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Threat levels


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#1 Storhamster

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Posted 04 December 2008 - 04:56 AM

What threat level do you usually use in your adventures?

Do you send wave after wave of pure death at your acolytes to provide them with the kick of almost-death? Do you send mobs of peasants after them to make them feel superior? Do you use the classic strong Boss and weaker minions?

Just asking because the level of threat affect the feel of the adventure a great deal. I think this is one of those things that easily end up being too cliché. There is always an epic boss at the end, and you will face his right hand (literally in case of some heretics) just before you encounter the boss.

I have begun experimenting with social bosses instead of combat-oriented ones.

Meaning that the boss will usually try to convert or corrupt the acolytes rather than outright kill them. I have found that this lead to very interesting dilemmas for some characters when they have their loyalty tested by a "better" offer. Great for character development

Sometimes I do not use bosses at all but let the threat be more general, only solvable by using their inquisitors influence to send the guard to mop up. In this case the acolytes do not attack the threat themselves, rather they uncover it and report back.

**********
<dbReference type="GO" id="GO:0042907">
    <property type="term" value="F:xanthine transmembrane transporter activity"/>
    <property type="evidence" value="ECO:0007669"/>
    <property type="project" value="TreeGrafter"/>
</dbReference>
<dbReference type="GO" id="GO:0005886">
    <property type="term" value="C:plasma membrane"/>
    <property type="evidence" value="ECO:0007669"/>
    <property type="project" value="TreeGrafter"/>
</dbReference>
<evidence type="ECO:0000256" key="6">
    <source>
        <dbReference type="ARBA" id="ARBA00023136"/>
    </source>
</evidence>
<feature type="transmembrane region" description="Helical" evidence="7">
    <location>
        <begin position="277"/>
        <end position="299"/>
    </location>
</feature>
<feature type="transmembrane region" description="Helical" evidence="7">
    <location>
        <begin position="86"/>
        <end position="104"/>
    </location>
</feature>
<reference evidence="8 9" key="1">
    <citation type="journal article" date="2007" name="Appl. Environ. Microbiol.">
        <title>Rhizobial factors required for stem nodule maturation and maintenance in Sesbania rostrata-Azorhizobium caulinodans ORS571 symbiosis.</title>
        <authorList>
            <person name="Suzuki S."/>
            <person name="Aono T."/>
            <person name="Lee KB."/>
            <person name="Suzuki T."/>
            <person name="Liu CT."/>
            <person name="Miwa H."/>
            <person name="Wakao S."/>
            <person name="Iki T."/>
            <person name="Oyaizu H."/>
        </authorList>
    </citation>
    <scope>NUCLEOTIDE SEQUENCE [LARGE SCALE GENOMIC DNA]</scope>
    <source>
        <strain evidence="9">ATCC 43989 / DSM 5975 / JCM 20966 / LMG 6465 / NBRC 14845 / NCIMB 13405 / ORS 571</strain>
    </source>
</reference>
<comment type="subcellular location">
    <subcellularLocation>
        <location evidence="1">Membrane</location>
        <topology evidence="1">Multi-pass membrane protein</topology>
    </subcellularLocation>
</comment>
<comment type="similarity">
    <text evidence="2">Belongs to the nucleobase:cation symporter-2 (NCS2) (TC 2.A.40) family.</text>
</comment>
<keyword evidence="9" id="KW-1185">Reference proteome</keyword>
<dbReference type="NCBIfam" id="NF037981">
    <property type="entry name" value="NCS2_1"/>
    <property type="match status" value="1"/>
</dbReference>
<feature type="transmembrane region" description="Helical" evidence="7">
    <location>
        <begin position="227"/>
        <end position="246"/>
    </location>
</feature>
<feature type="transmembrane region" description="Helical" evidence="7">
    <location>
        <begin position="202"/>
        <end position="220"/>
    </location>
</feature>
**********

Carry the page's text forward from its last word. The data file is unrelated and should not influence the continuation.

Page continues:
Though every group needs a good killing spree sometimes to feel badass.

What are the communitys views on this matter?



#2 Evilscary

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Posted 04 December 2008 - 05:30 AM

Personally I don't (or try not to) run DH like D&D.

I don't have 'bosses' and 'minions' in a computer-game sense. I run my games as true to life as I can, so if the players attack a crimelord's stronghold without prior preparation they are likely to die as they encounter the elite of the crimelord's organisation. I don't send 'waves' of badguys unless such a wave is suitable to the encounter the players are facing.

I try and set up social or investigation encounters just as much as combat ones. Although the game I ran just the other night DID involve a massive battle with the PCs and a group of Skitarii going up against a fallen noble, his house guard and a Tzeentchian sorceror, it was appropriate as the it was the culmination of a long investigation and the party knew what they were walking into.

I don't set enemies at 'threat levels' for the party; if they pick on a tripple-hard bastard they are likely to get killed, and if they attack a puny weakling they are likely to walk away without a scratch. Not every character they meet is balanced for their level, as i believe it stops them from gunning every NPC down, confident they can survive.

I hope this has made sense.



#3 FFG Ross Watson

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Posted 04 December 2008 - 05:48 AM